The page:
In old Chicago: Simons, Friedman and the development of monetary-policy rules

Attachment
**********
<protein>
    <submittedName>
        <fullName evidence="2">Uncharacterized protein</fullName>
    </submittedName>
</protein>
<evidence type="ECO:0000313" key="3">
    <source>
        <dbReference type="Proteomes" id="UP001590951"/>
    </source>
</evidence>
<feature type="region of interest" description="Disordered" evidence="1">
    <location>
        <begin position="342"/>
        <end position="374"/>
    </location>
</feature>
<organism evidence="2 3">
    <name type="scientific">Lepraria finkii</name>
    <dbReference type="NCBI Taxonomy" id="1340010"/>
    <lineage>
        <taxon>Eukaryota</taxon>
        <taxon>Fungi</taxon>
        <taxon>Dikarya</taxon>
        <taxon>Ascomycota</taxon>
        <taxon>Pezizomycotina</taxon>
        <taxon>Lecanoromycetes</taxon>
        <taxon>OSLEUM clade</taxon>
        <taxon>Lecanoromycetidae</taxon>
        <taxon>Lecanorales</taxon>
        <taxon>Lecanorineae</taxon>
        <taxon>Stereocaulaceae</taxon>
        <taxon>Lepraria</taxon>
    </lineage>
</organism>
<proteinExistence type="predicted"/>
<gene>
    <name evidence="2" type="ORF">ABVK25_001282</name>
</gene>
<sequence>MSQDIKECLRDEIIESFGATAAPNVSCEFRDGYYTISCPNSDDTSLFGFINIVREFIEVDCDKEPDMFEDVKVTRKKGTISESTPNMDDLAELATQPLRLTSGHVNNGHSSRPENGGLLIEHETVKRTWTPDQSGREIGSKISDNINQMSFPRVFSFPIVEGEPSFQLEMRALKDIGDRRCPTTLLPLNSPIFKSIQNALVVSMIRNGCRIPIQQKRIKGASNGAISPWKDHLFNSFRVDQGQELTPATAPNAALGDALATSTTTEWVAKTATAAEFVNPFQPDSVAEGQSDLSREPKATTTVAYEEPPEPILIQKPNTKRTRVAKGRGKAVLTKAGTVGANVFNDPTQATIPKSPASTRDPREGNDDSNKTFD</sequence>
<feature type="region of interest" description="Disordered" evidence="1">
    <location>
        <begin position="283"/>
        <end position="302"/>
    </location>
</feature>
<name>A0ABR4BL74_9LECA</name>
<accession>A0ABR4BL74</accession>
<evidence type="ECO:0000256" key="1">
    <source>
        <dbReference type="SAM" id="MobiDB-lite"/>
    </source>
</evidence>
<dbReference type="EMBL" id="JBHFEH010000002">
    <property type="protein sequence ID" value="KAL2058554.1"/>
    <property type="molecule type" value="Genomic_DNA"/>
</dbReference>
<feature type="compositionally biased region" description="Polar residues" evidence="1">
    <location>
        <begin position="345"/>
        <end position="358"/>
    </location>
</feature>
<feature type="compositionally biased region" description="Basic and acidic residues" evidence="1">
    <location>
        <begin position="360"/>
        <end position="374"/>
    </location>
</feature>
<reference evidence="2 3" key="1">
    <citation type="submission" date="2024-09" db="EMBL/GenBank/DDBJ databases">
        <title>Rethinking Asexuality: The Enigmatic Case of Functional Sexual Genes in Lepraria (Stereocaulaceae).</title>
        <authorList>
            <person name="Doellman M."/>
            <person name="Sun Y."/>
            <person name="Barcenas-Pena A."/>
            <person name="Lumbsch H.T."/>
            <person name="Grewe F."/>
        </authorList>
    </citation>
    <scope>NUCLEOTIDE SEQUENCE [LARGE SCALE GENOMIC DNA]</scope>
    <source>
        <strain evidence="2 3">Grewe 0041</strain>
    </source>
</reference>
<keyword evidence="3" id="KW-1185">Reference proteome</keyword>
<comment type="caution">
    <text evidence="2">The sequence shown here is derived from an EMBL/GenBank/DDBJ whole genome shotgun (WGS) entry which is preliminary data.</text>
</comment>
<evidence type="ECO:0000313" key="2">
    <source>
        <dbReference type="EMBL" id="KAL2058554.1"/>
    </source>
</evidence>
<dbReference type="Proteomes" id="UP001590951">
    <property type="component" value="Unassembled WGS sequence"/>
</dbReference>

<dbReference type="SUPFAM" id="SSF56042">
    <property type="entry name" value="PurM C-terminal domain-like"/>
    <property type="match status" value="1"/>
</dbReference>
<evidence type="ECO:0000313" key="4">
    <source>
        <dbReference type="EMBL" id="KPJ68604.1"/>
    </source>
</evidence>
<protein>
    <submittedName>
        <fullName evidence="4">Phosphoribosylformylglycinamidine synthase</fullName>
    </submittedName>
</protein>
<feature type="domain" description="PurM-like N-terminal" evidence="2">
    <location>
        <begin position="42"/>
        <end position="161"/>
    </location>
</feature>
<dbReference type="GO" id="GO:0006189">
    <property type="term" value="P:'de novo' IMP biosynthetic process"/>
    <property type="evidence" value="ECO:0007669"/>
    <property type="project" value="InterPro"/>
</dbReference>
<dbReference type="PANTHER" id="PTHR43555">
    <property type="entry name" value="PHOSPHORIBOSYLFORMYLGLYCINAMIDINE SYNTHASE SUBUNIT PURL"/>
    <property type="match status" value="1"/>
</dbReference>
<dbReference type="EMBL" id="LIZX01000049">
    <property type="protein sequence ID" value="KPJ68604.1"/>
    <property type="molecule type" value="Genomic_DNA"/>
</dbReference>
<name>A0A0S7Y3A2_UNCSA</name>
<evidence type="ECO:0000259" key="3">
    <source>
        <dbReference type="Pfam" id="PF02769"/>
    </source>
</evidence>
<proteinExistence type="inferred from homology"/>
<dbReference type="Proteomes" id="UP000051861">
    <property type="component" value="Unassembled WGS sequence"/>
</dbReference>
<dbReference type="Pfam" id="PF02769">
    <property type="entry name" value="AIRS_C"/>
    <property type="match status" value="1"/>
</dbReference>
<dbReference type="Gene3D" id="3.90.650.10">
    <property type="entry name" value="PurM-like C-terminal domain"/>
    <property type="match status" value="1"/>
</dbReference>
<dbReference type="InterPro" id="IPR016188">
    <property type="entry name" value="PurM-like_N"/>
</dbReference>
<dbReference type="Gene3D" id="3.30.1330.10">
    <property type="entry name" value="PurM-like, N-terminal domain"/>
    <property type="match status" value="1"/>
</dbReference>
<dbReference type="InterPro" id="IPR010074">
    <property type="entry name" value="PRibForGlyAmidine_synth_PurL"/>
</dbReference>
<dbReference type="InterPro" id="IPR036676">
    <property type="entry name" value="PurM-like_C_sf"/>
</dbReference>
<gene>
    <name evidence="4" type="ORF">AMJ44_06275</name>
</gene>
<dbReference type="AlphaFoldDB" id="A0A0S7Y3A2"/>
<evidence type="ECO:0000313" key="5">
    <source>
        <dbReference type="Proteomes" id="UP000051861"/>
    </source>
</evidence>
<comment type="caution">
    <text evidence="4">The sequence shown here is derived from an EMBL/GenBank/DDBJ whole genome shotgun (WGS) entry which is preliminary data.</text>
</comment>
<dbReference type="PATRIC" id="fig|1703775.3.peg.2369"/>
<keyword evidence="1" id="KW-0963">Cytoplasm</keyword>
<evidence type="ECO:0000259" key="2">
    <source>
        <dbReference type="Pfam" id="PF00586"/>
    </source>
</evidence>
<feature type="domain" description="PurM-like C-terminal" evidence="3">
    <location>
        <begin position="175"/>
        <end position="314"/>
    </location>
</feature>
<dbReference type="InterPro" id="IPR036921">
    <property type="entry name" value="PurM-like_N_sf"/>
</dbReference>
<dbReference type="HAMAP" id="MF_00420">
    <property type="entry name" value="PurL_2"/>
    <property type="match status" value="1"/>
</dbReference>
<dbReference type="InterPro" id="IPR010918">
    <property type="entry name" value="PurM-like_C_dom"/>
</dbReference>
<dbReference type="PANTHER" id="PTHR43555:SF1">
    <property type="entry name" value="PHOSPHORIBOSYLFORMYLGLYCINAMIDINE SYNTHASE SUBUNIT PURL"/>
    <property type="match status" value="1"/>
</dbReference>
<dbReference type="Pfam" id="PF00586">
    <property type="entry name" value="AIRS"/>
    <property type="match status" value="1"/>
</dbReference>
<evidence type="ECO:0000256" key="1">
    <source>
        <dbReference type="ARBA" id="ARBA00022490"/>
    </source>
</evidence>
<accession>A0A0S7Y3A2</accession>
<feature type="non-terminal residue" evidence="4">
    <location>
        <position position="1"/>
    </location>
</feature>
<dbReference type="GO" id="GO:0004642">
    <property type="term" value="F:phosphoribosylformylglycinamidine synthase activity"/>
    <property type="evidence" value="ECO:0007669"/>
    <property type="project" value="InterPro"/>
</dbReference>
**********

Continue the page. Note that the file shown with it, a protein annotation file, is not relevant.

This paper examines the different policy rules proposed by Henry Simons, who, beginning in the mid-1930s, advocated a price-level stabilization rule, and by Milton Friedman, who, beginning in the late-1950s, advocated a rule that targeted a constant growth rate of the money supply. Although both rules shared the objective of eliminating the policy uncertainty emanating from discretion, they differed because of the different views of Simons and Friedman about the stability of secular relationships. Simons' rule relates to modern rules which emphasize the pursuit of price stability as representing optimal monetary policy.
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